none of the feelings which the joys or misfortunes of a 'real' person awaken in us can be awakened except through a mental picture of those joys or misfortunes; and the ingenuity of the first novelist lay in his understanding that, as the picture was the one essential element in the complicated structure of our emotions, so that simplification of it which consisted in the suppression, pure and simple, of 'real' people would be a decided improvement. A 'real' person, profoundly as we may sympathise with him, is in a great measure perceptible only through our senses, that is to say, he remains opaque, offers a dead weight which our sensibilities have not the strength to lift. If some misfortune comes to him, it is only in one small section of the complete idea we have of him that we are capable of feeling any emotion; indeed it is only in one small section of the complete idea he has of himself that he is capable of feeling any emotion either. The novelist's happy discovery was to think of substituting for those opaque sections, impenetrable by the human spirit, their equivalent in immaterial sections, things, that is, which the spirit can assimilate to itself. After which it matters not that the actions, the feelings of this new order of creatures appear to us in the guise of truth, since we have made them our own, since it is in ourselves that they are happening, that they are holding in thrall, while we turn over, feverishly, the pages of the book, our quickened breath and staring eyes. And once the novelist has brought us to that state, in which, as in all purely mental states, every emotion is multiplied ten-fold, into which his book comes to disturb us as might a dream, but a dream more lucid, and of a more lasting impression than those which come to us in sleep; why, then, for the space of an hour he sets free within us all the joys and sorrows in the world, a few of which, only, we should have to spend years of our actual life in getting to know, and the keenest, the most intense of which would never have been revealed to us because the slow course of their development stops our perception of them. It is the same in life; the heart changes, and that is our worst misfortune; but we learn of it only from reading or by imagination; for in reality its alteration, like that of certain natural phenomena, is so gradual that, even if we are able to distinguish, successively, each of its different states, we are still spared the actual sensation of change.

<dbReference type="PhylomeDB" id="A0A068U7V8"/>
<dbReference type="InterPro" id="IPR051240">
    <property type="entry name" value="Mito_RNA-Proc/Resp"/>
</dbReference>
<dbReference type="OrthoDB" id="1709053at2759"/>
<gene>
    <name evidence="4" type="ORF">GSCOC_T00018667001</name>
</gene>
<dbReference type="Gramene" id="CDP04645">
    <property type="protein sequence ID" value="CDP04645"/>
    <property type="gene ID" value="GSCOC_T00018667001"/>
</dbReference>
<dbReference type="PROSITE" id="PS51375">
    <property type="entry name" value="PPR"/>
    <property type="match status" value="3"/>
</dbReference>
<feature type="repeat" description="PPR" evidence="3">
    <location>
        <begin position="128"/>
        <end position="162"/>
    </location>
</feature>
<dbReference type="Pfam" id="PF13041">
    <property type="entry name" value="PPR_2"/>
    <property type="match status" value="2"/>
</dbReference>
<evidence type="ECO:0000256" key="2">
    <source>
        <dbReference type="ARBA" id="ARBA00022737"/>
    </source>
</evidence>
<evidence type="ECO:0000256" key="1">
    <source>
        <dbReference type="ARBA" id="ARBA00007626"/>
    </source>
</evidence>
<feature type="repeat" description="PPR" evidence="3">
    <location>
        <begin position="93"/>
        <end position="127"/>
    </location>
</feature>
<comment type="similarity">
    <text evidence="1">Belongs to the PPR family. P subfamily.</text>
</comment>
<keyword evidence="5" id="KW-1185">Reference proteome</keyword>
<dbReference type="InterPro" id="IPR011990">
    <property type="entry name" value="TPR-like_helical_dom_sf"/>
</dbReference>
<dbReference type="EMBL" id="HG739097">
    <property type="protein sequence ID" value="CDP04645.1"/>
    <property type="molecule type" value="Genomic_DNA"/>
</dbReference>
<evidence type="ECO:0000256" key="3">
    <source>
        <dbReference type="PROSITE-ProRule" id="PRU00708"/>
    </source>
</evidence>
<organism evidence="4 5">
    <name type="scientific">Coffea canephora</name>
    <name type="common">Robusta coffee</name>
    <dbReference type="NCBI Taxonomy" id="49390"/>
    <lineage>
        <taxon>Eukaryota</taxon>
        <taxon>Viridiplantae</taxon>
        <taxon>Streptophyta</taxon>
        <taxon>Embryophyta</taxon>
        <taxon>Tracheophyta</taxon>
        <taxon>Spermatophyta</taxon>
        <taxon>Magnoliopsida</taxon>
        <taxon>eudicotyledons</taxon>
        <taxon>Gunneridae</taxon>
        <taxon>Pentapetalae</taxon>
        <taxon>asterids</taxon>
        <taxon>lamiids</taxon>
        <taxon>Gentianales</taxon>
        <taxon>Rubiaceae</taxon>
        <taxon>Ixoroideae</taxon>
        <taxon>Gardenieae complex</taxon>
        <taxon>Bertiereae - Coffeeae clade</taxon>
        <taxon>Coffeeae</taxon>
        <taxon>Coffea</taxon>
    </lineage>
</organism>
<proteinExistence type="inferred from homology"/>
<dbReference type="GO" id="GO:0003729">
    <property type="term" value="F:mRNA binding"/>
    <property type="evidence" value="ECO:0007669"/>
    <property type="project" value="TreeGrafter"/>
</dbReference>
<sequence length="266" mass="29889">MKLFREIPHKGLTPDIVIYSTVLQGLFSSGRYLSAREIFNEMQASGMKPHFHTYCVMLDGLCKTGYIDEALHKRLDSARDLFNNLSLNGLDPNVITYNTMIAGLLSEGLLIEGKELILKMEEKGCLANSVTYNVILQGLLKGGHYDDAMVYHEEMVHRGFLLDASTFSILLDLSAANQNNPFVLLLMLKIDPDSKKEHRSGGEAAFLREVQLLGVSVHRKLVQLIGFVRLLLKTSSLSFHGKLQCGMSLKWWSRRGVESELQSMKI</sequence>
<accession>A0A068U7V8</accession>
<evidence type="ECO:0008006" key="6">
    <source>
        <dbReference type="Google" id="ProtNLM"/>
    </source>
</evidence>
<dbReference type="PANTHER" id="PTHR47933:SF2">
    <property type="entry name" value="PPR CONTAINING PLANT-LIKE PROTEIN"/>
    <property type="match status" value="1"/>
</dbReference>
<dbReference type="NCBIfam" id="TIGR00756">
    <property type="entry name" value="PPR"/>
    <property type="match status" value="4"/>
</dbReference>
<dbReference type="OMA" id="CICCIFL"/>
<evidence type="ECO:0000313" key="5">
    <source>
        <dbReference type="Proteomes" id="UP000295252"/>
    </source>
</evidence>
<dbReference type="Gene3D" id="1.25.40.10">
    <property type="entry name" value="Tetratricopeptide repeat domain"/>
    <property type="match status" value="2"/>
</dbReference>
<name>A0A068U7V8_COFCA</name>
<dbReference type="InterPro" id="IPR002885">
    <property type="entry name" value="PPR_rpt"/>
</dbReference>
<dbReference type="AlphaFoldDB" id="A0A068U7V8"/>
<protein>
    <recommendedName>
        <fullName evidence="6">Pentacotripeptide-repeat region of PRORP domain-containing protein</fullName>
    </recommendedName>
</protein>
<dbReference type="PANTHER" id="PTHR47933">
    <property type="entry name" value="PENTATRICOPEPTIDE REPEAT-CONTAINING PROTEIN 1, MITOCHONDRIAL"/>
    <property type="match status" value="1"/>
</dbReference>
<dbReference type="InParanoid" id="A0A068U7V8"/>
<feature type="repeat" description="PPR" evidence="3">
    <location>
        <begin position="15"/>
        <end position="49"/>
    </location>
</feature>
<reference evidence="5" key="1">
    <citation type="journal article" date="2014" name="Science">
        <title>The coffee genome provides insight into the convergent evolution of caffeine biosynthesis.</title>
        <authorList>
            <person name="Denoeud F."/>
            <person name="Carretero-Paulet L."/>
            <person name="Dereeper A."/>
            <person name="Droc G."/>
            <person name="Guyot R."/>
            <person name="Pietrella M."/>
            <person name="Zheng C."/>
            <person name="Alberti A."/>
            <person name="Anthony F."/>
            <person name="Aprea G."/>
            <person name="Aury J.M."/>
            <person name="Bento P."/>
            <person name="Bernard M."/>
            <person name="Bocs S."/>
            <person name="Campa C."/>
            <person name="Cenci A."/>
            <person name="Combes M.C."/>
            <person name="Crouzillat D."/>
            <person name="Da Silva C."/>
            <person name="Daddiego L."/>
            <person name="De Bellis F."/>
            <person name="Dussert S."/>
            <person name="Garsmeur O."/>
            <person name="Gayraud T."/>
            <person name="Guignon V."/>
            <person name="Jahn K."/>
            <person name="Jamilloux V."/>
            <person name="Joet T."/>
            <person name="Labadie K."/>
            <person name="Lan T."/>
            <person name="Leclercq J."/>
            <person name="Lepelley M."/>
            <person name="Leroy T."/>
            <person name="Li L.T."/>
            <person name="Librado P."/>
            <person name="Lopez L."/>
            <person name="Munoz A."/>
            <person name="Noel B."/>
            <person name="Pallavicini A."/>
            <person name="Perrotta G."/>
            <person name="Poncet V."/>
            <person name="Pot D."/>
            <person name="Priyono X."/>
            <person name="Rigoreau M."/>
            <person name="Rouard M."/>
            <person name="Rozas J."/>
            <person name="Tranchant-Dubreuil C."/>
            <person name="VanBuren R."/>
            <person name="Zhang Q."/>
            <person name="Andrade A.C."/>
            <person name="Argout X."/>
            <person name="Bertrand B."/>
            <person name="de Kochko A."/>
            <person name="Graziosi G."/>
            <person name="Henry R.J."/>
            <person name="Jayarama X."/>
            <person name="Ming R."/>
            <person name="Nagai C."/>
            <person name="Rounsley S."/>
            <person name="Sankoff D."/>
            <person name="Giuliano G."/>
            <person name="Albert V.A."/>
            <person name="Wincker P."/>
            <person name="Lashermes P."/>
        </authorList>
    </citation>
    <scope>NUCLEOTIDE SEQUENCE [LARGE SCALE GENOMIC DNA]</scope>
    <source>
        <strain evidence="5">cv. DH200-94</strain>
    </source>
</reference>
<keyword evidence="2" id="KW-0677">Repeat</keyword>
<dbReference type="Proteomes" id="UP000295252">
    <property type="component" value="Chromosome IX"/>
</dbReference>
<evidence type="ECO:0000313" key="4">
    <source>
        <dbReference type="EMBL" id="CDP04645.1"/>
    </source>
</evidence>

He knew that his memory of the piano falsified still further the perspective in which he saw the music, that the field open to the musician is not a miserable stave of seven notes, but an immeasurable keyboard (still, almost all of it, unknown), on which, here and there only, separated by the gross darkness of its unexplored tracts, some few among the millions of keys, keys of tenderness, of passion, of courage, of serenity, which compose it, each one differing from all the rest as one universe differs from another, have been discovered by certain great artists who do us the service, when they awaken in us the emotion corresponding to the theme which they have found, of shewing us what richness, what variety lies hidden, unknown to us, in that great black impenetrable night, discouraging exploration, of our soul, which we have been content to regard as valueless and waste and void. Vinteuil had been one of those musicians. In his little phrase, albeit it presented to the mind's eye a clouded surface, there was contained, one felt, a matter so consistent, so explicit, to which the phrase gave so new, so original a force, that those who had once heard it preserved the memory of it in the treasure-chamber of their minds. Swann would repair to it as to a conception of love and happiness, of which at once he knew as well in what respects it was peculiar as he would know of the Princesse de Clèves, or of René, should either of those titles occur to him. Even when he was not thinking of the little phrase, it existed, latent, in his mind, in the same way as certain other conceptions without material equivalent, such as our notions of light, of sound, of perspective, of bodily desire, the rich possessions wherewith our inner temple is diversified and adorned. Perhaps we shall lose them, perhaps they will be obliterated, if we return to nothing in the dust. But so long as we are alive, we can no more bring ourselves to a state in which we shall not have known them than we can with regard to any material object, than we can, for example, doubt the luminosity of a lamp that has just been lighted, in view of the changed aspect of everything in the room, from which has vanished even the memory of the darkness. In that way Vinteuil's phrase, like some theme, say, in Tristan, which represents to us also a certain acquisition of sentiment, has espoused our mortal state, had endued a vesture of humanity that was affecting enough. Its destiny was linked, for the future, with that of the human soul, of which it was one of the special, the most distinctive ornaments. Perhaps it is not-being that is the true state, and all our dream of life is without existence; but, if so, we feel that it must be that these phrases of music, these conceptions which exist in relation to our dream, are nothing either. We shall perish, but we have for our hostages these divine captives who shall follow and share our fate. And death in their company is something less bitter, less inglorious, perhaps even less certain.So Swann was not mistaken in believing that the phrase of the sonata did, really, exist. Human as it was from this point of view, it belonged, none the less, to an order of supernatural creatures whom we have never seen, but whom, in spite of that, we recognise and acclaim with rapture when some explorer of the unseen contrives to coax one forth, to bring it down from that divine world to which he has access to shine for a brief moment in the firmament of ours. This was what Vinteuil had done for the little phrase. Swann felt that the composer had been content (with the musical instruments at his disposal) to draw aside its veil, to make it visible, following and respecting its outlines with a hand so loving, so prudent, so delicate and so sure, that the sound altered at every moment, blunting itself to indicate a shadow, springing back into life when it must follow the curve of some more bold projection. And one proof that Swann was not mistaken when he believed in the real existence of this phrase, was that anyone with an ear at all delicate for music would at once have detected the imposture had Vinteuil, endowed with less power to see and to render its forms, sought to dissemble (by adding a line, here and there, of his own invention) the dimness of his vision or the feebleness of his hand.The phrase had disappeared. Swann knew that it would come again at the end of the last movement, after a long passage which Mme. Verdurin's pianist always 'skipped.' There were in this passage some admirable ideas which Swann had not distinguished on first hearing the sonata, and which he now perceived, as if they had, in the cloakroom of his memory, divested themselves of their uniform disguise of novelty. Swann listened to all the scattered themes which entered into the composition of the phrase, as its premises enter into the inevitable conclusion of a syllogism; he was assisting at the mystery of its birth. "Audacity," he exclaimed to himself, "as inspired, perhaps, as a Lavoisier's or an Ampere's, the audacity of a Vinteuil making experiment, discovering the secret laws that govern an unknown force, driving across a region unexplored towards the one possible goal the invisible team in which he has placed his trust and which he never may discern!" How charming the dialogue which Swann now heard between piano and violin, at the beginning of the last passage. The suppression of human speech, so far from letting fancy reign there uncontrolled (as one might have thought), had eliminated it altogether. Never was spoken language of such inflexible necessity, never had it known questions so pertinent, such obvious replies. At first the piano complained alone, like a bird deserted by its mate; the violin heard and answered it, as from a neighbouring tree. It was as at the first beginning of the world, as if there were not yet but these twain upon the earth, or rather in this world closed against all the rest, so fashioned by the logic of its creator that in it there should never be any but themselves; the world of this sonata. Was it a bird, was it the soul, not yet made perfect, of the little phrase, was it a fairy, invisibly somewhere lamenting, whose plaint the piano heard and tenderly repeated? Its cries were so sudden that the violinist must snatch up his bow and race to catch them as they came. Marvellous bird! The violinist seemed to wish to charm, to tame, to woo, to win it. Already it had passed into his soul, already the little phrase which it evoked shook like a medium's the body of the violinist, 'possessed' indeed. Swann knew that the phrase was going to speak to him once again. And his personality was now so divided that the strain of waiting for the imminent moment when he would find himself face to face, once more, with the phrase, convulsed him in one of those sobs which a fine line of poetry or a piece of alarming news will wring from us, not when we are alone, but when we repeat one or the other to a friend, in whom we see ourselves reflected, like a third person, whose probable emotion softens him. It reappeared, but this time to remain poised in the air, and to sport there for a moment only, as though immobile, and shortly to expire. And so Swann lost nothing of the precious time for which it lingered. It was still there, like an iridescent bubble that floats for a while unbroken. As a rainbow, when its brightness fades, seems to subside, then soars again and, before it is extinguished, is glorified with greater splendour than it has ever shewn; so to the two colours which the phrase had hitherto allowed to appear it added others now, chords shot with every hue in the prism, and made them sing. Swann dared not move, and would have liked to compel all the other people in the room to remain still also, as if the slightest movement might embarrass the magic presence, supernatural, delicious, frail, that would so easily vanish. But no one, as it happened, dreamed of speaking. The ineffable utterance of one solitary man, absent, perhaps dead (Swann did not know whether Vinteuil were still alive), breathed out above the rites of those two hierophants, sufficed to arrest the attention of three hundred minds, and made of that stage on which a soul was thus called into being one of the noblest altars on which a supernatural ceremony could be performed. It followed that, when the phrase at last was finished, and only its fragmentary echoes floated among the subsequent themes which had already taken its place, if Swann at first was annoyed to see the Comtesse de Monteriender, famed for her imbecilities, lean over towards him to confide in him her impressions, before even the sonata had come to an end; he could not refrain from smiling, and perhaps also found an underlying sense, which she was incapable of perceiving, in the words that she used. Dazzled by the virtuosity of the performers, the Comtesse exclaimed to Swann: "It's astonishing! I have never seen anything to beat it..." But a scrupulous regard for accuracy making her correct her first assertion, she added the reservation: "anything to beat it... since the table-turning!"